Sing us a song, you’re the piano man; sing us a song tonight.
For we’re all in the mood for a melody, and you’ve got us feelin’ alright.
It’s time for dishes and the after dinner clean-up. In our house, this means it’s time for music. We have a rather eclectic taste in music, enjoying a wide variety of musical genres.
Thursday night, The Piano Man came on. As the soap suds and food particles mixed, and my hands began to prune, I listened to Billy Joel describe the menagerie of people who frequent the local bar at 9:00 on a Saturday.
- There’s the old man sitting next to the piano. He wants the Piano Man to sing him a sad and sweet melody he remembers from his youth.
- There’s John at the bar (who’s quick with a joke, or to light up your smoke). John is a nice enough fellow, but we find that he feels like he’s slowly dying in his current profession and wishes he could make a go of it as a movie star.
- There’s Paul, the real estate novelist and lifelong bachelor, who is talking with Davy, the career Navy man.
- There’s the unnamed waitress who is an amateur politician, and the businessman who is smoking his way to oblivion. They make an unlikely pair, but they share a drink as they discuss their loneliness because “its better than drinking alone.”
All of the people in the bar have one thing in common – they are all miserable. Dissatisfied with their current lot in life, they come to the bar to drown their sorrows, hoping the Piano Man will assuage their depression for a few hours. While the sounds of the carnival roll off the ivories, the Piano Man plays the part of the court jester, providing enough distraction that the miserable ones can “forget about life for awhile.” But nothing ever changes; the misery never ends.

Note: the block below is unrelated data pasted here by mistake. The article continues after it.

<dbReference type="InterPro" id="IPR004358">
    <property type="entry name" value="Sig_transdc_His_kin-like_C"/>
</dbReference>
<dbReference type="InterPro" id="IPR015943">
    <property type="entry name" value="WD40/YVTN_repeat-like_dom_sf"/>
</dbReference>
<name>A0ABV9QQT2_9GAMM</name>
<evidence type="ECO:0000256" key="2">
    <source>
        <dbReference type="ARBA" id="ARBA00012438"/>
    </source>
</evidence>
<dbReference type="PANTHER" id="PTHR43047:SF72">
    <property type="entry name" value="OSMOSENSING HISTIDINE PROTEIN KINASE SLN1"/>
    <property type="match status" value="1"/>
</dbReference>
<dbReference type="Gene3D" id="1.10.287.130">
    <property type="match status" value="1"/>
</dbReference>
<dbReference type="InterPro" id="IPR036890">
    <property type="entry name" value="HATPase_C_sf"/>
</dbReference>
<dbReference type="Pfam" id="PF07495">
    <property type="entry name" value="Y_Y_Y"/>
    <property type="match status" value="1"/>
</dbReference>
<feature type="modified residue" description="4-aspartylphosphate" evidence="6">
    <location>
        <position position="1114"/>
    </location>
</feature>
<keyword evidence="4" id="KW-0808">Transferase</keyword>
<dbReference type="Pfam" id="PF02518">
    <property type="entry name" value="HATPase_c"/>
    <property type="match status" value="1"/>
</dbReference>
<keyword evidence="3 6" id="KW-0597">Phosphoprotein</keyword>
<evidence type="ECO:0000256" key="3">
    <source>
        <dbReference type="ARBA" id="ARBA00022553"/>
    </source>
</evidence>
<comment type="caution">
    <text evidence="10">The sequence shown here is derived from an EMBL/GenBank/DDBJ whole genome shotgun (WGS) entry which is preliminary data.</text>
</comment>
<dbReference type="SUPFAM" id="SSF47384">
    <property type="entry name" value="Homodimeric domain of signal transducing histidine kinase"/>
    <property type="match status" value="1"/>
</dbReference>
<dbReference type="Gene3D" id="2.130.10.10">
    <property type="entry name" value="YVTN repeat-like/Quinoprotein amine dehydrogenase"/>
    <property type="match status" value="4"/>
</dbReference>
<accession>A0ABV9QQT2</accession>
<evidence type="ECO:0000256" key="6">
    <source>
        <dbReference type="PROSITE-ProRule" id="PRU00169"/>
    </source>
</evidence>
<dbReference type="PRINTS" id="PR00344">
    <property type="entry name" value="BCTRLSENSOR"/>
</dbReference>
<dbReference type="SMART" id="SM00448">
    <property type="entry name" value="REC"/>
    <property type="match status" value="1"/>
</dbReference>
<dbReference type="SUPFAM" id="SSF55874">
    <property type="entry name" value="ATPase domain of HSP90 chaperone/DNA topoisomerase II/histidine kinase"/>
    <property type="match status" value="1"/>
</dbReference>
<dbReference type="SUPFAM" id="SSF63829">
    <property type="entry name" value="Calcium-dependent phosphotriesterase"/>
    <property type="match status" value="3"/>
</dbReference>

One of the great things about music is that everyone listens through the lens of their own experience. I am a preacher, and I can relate to the Piano Man. At 11:00 on a Sunday, the regular crowd shuffles in, hoping for some distraction. A joke here, a clever story there, a melody that takes them back in time. And after a little while they leave, back to their lives, feeling a little better for having come.
But I am not the Piano Man.
I am not a court jester; I am not here to entertain and distract. I am not singing melodies that create feelings of nostalgia. I am not here to make people feel better about their lives.
I am the Preacher. I don’t tell stories; I speak truth. I don’t distract people from the misery of their lives; I affirm their misery. And I point them to the One who bore their misery to bring them joy. My job is not to get people to forget about their life, but to think about their life, to think about their sin. My job is to get people to think about guilt and judgment and wrath. And then my job is to tell them of the sin-atoning, guilt-removing, judgment-bearing, wrath-absorbing death of Jesus Christ. My job is not to bring people distraction, but to bring people into their destiny.
I am not the Piano Man. I am the Preacher.